In insects, specialized feeding on the phloem sap (containing mainly the sugar sucrose) has evolved only in some hemipteran lineages. This feeding behavior requires an ability to locate feeding sites buried deeply within the plant tissue. To determine the molecular mechanism involved, we hypothesized that the phloem-feeding whitefly Bemisia tabaci relies on gustatory receptor (GR)-mediated sugar sensing. We first conducted choice assays, which indicated that B. tabaci adults consistently choose diets containing higher sucrose concentrations. Next, we identified four GR genes in the B. tabaci genome. One of them, BtabGR1, displayed significant sucrose specificity when expressed in Xenopus oocytes. Silencing of BtabGR1 significantly interfered with the ability of B. tabaci adults to discriminate between non-phloem and phloem concentrations of sucrose. These findings suggest that in phloem feeders, sugar sensing by sugar receptors might allow tracking an increasing gradient of sucrose concentrations in the leaf, leading eventually to the location of the feeding site.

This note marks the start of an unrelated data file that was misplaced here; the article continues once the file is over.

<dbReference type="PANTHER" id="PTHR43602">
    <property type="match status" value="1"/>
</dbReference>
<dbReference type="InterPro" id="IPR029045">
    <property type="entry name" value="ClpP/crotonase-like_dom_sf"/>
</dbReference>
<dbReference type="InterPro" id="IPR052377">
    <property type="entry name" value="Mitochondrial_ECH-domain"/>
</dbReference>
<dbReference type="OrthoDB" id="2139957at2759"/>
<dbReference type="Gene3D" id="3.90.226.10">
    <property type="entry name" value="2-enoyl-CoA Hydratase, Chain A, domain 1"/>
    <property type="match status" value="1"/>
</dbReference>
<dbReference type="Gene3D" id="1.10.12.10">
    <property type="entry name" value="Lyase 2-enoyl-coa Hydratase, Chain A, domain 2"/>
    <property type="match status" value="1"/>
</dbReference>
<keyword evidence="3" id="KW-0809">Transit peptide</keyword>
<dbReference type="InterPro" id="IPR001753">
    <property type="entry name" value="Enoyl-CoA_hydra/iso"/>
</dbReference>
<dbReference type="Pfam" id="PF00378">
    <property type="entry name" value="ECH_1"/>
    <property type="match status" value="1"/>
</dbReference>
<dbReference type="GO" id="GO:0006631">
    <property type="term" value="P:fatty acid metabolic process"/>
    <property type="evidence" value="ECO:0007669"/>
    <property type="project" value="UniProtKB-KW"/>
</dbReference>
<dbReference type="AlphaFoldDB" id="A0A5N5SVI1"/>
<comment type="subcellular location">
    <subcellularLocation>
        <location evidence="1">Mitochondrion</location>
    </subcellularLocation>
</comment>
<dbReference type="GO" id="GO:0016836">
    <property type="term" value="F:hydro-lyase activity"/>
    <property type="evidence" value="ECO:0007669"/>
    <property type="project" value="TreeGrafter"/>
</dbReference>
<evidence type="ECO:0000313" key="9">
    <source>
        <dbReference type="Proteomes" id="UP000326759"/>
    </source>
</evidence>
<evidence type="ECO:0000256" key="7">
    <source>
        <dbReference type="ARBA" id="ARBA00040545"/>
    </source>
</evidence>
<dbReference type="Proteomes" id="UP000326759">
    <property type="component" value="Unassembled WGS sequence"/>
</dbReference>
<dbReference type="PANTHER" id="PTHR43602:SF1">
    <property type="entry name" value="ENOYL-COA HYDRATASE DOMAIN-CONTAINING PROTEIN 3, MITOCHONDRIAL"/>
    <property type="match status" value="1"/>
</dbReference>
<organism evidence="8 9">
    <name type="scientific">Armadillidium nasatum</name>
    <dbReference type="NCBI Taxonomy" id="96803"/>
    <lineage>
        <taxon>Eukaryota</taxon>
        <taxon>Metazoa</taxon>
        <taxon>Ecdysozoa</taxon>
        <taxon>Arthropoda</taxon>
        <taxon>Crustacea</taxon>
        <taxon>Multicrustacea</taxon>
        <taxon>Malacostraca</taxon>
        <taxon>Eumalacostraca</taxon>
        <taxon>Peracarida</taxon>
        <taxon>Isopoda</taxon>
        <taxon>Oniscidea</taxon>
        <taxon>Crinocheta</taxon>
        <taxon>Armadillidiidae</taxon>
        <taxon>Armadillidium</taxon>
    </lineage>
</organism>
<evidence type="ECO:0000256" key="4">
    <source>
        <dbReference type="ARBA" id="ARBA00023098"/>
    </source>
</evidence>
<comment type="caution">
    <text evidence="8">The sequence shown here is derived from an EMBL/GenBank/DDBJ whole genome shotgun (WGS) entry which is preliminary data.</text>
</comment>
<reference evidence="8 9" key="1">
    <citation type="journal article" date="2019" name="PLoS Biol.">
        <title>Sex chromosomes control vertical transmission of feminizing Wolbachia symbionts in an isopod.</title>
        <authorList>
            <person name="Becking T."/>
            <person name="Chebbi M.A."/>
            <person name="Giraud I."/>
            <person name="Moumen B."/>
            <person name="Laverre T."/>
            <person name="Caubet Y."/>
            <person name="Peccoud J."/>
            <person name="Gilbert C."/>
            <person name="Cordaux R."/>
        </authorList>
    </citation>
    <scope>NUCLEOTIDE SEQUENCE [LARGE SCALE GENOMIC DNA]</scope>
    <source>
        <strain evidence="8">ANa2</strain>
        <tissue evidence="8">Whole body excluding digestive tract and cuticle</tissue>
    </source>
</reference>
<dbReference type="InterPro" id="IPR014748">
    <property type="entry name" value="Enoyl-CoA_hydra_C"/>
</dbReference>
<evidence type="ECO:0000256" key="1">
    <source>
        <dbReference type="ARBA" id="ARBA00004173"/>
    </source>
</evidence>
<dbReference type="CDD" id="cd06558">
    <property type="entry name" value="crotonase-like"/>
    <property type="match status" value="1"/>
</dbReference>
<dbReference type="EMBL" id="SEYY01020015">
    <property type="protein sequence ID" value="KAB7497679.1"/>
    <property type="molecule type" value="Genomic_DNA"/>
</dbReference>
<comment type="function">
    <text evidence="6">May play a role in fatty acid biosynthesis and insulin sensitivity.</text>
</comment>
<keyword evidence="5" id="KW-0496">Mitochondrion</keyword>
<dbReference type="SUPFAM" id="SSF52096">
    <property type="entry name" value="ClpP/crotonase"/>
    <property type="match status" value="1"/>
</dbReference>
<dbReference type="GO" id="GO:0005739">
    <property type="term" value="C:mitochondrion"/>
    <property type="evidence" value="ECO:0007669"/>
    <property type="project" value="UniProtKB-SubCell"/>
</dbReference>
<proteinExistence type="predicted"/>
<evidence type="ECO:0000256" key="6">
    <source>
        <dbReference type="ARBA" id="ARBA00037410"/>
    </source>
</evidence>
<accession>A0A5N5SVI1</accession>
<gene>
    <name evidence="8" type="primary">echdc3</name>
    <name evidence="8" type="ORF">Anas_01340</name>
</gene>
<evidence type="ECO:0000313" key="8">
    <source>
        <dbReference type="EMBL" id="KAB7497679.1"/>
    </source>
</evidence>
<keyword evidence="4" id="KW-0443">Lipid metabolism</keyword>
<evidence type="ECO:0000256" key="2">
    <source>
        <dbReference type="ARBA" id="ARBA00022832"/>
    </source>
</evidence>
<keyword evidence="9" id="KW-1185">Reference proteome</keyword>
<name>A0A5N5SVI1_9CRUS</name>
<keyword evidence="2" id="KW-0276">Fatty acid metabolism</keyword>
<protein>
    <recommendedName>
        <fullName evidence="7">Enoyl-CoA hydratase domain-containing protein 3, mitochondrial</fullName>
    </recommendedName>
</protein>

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- Biological sciences
- Molecular biology
- Molecular mechanism of behavior